From 1988 through 1991, inflation-adjusted taxable capital gains plummeted, remaining below the 1985 level every single year. In fact, inflation-adjusted taxable capital gains in 1991 were half what they were in 1985 and lower than they have been in any year since 1978.

    The drop-off has been so dramatic that in 1991 the federal government took in 21% less revenue at 28% than it did in 1985 at the 20% rate.

    ...

    A soon to be released study by the Republican members of the Joint Economic Committee yields this interesting scenario: Had capital gains rate remained at 20%, and had capital gains continued their 12% rate of growth from 1980 to 1985, the government would have netted $60 billion more in capital gains revenues in the years 1986-91.

    ...

    Invariably since the late 1960's every time capital gains tax rates have risen, capital gains realizations have fallen; every time the rates have been cut, realizations have accelerated because of an unlocking affect.

    ...

    The JCT (Joint Committee on Taxation) argued in a highly publicized 1989 study that 60% of the benefits of a capital gains tax cut would accrue Americans making more than $200,000 a year. This mantra of a "tax cut for the rich" was predicated on forecasts that taxable capital gains would accelerate even after rates were raised.

    These predictions were spectacularly wrong. In Jan. 1990 the CBO (congressional budget office) extimated that taxable capital gains would be $269 billion in 1991; in 1987, JCT projected that they would be $285 billion in 1991. In reality, taxable capital gains totaled $108 billion.

    ...

    A report by the Texas based Institute for Policy Innovation released in Feb. calculates that indexing capital gains to inflation would add $511 billion to gross domestic product by 1997, create 550,000 jobs and raise $111 billion in capital gains and other federal tax revenues as a result of the enhanced economic growth.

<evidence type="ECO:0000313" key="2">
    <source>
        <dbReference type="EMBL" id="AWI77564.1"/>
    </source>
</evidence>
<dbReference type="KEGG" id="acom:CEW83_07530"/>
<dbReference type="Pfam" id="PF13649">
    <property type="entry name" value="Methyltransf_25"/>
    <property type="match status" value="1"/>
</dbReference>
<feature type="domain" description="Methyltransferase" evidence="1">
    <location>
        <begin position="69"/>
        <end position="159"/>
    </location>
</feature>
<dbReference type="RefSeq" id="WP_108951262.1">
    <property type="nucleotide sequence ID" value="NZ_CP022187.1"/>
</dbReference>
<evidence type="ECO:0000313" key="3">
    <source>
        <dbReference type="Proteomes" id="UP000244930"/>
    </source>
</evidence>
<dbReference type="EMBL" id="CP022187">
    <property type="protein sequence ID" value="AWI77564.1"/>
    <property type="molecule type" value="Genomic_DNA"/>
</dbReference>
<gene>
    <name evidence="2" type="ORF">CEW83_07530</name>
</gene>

[Source: Monday April 5, 1993, editorial page.]
    Capital Gains Tax Revenues
    Year Revenue (millions) Notes
    1965 $4,100
    1966 $4,000
    1967 $5,500
    1968 $7,200
    1969 $5,900 rate hike here
    1970 $3,600
    1971 $5,300
    1972 $6,900
    1973 $6,900
    1974 $5,600
    1975 $5,600
    1976 NA figures not available
    1977 $8,104
    1978 $9,104 rate cut here (48% to 28%)
    1979 $11,669
    1980 $12,459
    1981 $12,684 rate cut here (28% to 20%)
    1982 $12,900
    1983 $18,500
    1984 $21,800
    1985 $26,500
    1986 $49,700 rate increase here (20% to 28%)
    1987 $32,900 market crash here
    1988 $38,963
    1989 $35,769
    1990 $27,829
    1991 $24,505* estimate
    *Estimate from American Council for Capital Formation
    Source: US Dept. of the Treasury via FORBES 7/19/93 page 23.

    And there you have it, Laffer laughs last (again).
     
  10. MtnBiker
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    MtnBiker Senior Member

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    Ah, the Laffer curve. Good post Remie.